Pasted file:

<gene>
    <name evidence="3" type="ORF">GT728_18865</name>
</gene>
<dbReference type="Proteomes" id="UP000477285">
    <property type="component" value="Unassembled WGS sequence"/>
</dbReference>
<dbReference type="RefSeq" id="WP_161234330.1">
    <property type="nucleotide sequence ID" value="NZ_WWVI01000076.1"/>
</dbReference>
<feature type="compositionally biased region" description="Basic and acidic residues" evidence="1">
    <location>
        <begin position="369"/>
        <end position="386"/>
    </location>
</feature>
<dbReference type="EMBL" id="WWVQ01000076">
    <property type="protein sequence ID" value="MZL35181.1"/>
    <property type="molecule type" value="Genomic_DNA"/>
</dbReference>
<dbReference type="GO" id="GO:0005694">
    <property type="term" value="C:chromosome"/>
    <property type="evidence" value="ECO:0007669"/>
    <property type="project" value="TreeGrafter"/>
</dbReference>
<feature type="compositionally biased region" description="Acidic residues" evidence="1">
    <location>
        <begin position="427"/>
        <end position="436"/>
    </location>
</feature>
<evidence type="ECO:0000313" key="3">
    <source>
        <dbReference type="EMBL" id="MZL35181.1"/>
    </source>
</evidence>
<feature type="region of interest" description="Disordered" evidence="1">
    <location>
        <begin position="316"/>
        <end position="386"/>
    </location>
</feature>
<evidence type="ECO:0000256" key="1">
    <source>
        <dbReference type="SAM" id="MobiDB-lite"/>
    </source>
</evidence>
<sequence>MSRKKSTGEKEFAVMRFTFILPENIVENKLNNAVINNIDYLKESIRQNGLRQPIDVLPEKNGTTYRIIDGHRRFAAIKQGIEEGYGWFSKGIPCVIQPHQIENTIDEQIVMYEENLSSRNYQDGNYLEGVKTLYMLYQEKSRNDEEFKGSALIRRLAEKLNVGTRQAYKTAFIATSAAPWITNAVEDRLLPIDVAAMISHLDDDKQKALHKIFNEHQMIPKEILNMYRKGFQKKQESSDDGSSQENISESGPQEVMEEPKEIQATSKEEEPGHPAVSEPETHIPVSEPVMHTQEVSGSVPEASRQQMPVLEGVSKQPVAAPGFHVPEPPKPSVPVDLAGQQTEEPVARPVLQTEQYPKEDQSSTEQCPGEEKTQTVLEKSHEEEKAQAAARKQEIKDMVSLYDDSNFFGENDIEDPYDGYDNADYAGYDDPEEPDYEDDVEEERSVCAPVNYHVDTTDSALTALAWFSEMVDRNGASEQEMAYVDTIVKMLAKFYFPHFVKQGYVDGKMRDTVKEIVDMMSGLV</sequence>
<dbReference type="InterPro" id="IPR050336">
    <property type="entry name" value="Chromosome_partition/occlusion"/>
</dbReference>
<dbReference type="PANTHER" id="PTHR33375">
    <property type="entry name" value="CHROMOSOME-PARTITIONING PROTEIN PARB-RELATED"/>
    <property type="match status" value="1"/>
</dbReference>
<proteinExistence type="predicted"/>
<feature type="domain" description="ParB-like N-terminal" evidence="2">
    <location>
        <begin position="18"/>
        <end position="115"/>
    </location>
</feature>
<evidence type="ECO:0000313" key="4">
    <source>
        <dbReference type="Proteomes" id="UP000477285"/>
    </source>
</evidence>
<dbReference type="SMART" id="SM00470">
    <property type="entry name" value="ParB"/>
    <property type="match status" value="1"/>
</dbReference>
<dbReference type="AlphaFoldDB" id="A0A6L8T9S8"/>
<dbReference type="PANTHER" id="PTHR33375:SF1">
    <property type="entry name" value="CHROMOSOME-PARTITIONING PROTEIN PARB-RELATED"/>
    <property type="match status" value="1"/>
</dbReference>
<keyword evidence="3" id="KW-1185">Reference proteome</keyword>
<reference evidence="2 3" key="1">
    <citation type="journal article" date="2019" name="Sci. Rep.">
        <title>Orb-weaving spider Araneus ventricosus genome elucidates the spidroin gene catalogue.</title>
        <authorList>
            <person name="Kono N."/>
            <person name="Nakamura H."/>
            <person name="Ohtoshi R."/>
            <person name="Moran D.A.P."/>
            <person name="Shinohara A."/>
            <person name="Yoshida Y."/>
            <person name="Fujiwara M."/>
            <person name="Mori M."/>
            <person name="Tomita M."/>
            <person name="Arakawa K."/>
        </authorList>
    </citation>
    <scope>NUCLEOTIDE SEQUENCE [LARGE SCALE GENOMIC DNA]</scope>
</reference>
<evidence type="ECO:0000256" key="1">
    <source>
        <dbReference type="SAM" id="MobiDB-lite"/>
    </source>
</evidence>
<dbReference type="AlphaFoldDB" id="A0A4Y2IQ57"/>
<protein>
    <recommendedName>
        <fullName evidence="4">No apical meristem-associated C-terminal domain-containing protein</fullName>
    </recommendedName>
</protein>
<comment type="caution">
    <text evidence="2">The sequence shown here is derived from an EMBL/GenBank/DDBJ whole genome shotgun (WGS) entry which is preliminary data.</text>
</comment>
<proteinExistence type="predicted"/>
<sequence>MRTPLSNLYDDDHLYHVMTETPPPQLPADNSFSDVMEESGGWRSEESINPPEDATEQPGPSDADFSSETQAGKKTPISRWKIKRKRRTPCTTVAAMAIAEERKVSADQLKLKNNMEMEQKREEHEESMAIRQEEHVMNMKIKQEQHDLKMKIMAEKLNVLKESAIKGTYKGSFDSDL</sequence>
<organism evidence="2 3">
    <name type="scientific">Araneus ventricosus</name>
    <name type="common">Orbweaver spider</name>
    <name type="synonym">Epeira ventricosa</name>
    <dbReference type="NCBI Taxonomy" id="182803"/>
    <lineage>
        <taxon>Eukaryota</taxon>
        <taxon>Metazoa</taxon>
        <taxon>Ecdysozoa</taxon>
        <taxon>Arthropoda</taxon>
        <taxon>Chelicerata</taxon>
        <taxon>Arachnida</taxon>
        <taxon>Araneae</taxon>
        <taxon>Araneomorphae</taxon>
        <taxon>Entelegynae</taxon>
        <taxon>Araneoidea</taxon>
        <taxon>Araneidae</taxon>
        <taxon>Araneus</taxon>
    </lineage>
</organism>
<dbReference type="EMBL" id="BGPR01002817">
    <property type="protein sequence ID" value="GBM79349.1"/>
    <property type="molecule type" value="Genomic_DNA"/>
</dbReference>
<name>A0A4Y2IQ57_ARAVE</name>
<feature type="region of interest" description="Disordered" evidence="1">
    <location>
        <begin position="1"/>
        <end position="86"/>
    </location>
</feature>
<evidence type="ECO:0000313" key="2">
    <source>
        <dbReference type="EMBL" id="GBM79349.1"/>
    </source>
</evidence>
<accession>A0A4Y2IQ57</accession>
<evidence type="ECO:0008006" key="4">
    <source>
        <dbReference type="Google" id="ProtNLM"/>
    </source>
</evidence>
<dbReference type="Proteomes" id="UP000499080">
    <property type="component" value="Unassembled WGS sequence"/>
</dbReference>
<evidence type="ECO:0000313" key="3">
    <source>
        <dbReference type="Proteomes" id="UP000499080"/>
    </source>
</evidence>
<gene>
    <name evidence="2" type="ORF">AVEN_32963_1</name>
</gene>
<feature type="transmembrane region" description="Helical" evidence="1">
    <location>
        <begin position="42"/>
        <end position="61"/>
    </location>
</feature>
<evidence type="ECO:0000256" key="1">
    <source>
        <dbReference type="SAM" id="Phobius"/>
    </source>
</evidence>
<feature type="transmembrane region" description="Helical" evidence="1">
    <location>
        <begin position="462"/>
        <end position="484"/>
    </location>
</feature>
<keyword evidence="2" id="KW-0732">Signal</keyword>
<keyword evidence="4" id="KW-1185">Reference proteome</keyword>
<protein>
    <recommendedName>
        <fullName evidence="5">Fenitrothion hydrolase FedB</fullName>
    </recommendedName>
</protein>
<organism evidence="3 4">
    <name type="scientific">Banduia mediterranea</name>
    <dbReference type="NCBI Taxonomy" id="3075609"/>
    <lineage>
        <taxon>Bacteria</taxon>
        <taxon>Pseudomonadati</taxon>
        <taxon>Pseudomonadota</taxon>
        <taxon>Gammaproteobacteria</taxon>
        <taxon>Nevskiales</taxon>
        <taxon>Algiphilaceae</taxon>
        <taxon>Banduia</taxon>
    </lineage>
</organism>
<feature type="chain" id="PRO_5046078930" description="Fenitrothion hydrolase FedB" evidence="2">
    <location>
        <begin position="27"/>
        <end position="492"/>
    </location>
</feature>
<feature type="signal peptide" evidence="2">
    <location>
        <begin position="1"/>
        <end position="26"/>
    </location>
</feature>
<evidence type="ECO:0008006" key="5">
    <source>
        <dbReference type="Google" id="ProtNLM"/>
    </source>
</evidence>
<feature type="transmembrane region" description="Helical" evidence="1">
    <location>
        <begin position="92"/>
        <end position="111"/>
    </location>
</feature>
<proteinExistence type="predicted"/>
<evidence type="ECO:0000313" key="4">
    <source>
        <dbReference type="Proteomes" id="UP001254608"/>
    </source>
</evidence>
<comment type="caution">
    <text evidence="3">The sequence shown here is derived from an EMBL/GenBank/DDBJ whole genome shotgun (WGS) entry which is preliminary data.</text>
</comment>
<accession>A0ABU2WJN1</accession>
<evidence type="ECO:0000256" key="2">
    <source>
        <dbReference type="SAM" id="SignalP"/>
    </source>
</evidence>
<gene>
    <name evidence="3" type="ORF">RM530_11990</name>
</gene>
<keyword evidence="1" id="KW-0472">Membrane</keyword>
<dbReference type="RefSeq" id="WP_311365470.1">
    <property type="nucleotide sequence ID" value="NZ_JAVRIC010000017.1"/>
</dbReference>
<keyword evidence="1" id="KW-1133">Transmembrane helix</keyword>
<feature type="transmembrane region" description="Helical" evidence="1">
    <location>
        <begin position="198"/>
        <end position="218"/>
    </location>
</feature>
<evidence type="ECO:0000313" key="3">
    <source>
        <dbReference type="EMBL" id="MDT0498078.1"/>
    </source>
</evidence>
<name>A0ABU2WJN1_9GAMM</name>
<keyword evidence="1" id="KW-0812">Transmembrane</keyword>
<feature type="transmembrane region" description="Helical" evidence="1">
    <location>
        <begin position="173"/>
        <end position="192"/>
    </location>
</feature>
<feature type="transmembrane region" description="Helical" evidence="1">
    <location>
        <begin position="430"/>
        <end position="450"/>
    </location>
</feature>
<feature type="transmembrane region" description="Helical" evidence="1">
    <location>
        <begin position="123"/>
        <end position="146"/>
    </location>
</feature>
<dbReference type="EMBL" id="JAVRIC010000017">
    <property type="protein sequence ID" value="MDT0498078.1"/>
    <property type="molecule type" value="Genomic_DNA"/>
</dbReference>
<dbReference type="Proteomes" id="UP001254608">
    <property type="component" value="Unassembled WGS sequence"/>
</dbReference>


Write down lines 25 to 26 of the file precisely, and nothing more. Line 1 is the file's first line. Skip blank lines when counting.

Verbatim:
<feature type="compositionally biased region" description="Acidic residues" evidence="1">
    <location>